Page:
Sameness, especially for the immigrant, the shy boy agonizingly aware of his own failures to fit in, is a profoundly desirable state; an antidote against the pain of being singular, alone, all one, the medieval root from which the word lonely emerges.

Warhol sought a culture that he could share with others, that would connect him to a community. If he had trouble relating to others there were plenty of mediators everywhere: polaroid cameras, tape recorders, silk screen printings of multiple images, films, and everyday consumer objects. His genius was to see that in post-war consumer culture people could relate to each other indirectly through objects and images, much as today’s social media has made the internet the default mediator for much of our interactions with each other. But instead of finding this insight in Warhol’s visual images, Laing surprises by analyzing his words instead. She becomes obsessed with his obsession with his tape recorder, which he called “my wife.” He used it to follow and record his friends for hours at a time, then transcribed the twenty-four audiocassettes into a book, called a, a novel. Laing argues that a is both an effort to bear witness to neglected or ignored voices and also to notice the beauty of the “great jumbled inconsequential endlessly unfinished business of ordinary existence.”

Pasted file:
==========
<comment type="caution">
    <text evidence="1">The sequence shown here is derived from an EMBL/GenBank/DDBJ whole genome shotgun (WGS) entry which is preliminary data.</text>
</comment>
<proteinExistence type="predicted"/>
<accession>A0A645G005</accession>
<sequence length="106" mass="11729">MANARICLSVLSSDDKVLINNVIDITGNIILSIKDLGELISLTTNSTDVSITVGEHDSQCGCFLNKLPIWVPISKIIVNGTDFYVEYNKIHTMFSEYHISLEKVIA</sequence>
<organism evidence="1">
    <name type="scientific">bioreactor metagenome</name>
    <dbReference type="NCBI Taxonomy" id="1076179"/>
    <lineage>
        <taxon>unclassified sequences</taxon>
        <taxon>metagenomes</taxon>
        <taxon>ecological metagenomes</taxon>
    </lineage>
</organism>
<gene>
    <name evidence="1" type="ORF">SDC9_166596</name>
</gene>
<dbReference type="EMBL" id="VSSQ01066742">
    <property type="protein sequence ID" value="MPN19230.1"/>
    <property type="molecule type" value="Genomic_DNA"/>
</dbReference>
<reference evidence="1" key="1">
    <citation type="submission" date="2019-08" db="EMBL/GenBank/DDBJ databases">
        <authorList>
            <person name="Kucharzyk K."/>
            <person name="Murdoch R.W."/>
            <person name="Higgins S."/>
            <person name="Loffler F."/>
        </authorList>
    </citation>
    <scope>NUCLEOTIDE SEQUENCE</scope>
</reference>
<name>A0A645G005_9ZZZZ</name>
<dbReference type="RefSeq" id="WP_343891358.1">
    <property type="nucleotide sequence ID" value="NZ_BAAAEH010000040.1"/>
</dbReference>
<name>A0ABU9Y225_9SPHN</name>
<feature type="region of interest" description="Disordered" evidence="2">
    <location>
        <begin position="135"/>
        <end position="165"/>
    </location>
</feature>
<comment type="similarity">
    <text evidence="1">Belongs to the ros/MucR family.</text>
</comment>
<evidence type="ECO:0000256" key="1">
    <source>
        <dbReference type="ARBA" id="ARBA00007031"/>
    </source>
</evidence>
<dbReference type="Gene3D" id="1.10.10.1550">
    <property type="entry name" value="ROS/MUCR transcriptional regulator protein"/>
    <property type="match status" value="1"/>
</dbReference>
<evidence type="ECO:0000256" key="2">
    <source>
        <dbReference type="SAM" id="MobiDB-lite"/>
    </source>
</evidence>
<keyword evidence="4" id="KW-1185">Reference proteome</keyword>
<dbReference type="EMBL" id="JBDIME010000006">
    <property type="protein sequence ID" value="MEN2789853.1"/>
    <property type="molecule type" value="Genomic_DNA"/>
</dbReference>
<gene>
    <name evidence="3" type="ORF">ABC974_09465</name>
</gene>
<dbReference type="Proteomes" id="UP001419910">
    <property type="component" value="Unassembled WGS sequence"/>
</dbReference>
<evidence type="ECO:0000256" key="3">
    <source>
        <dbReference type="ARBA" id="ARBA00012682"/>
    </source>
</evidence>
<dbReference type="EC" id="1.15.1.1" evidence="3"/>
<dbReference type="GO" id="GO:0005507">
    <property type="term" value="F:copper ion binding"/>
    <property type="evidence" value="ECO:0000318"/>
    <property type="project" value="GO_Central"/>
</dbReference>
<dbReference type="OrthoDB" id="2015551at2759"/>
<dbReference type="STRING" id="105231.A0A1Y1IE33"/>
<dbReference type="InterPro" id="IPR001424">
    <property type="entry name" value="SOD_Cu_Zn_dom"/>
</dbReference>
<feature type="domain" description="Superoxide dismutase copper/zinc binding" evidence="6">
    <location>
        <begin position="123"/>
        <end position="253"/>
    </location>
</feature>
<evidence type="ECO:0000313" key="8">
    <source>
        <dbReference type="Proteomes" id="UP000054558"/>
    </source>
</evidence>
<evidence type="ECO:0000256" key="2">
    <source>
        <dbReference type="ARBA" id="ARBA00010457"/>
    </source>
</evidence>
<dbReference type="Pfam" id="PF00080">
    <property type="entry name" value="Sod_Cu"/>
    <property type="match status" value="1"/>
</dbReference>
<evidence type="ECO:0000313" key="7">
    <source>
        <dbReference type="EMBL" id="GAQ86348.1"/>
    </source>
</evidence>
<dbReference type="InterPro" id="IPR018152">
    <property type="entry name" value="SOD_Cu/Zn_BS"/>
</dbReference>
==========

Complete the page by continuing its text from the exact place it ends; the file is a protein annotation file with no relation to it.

strtThe life and work of David Wojnarowicz provides a different sort of case study. Laing sees his photography and mixed media work, as well as his life’s work as an activist, as not just originating in extreme loneliness like Warhol’s but attempting to heal or resolve it. Unlike Warhol, who worked alone in the company of others, Wojnarowicz collaborated with others, especially in the early fight against AIDS as it ripped apart the art world of the 1980s. His collages, his stitched work, and his layered photographs were an effort to bridge the gaps created by isolation and exclusions. She studies his journals and his photographic series Rimbaud in New York–where he took photographs of his friends in the city, their faces covered with a cut-out image of the poet–to show that “his self exposure was in itself a cure for loneliness, dissolving the sense of difference that comes when one believes one’s feelings or desires to be uniquely shameful.” His abusive childhood and adolescence gave him firsthand knowledge of the cruelties and neglect people inflict on each other. Where Warhol made art a substitute for intimacy, Wojnarowicz made art to fill the vacuum after its loss.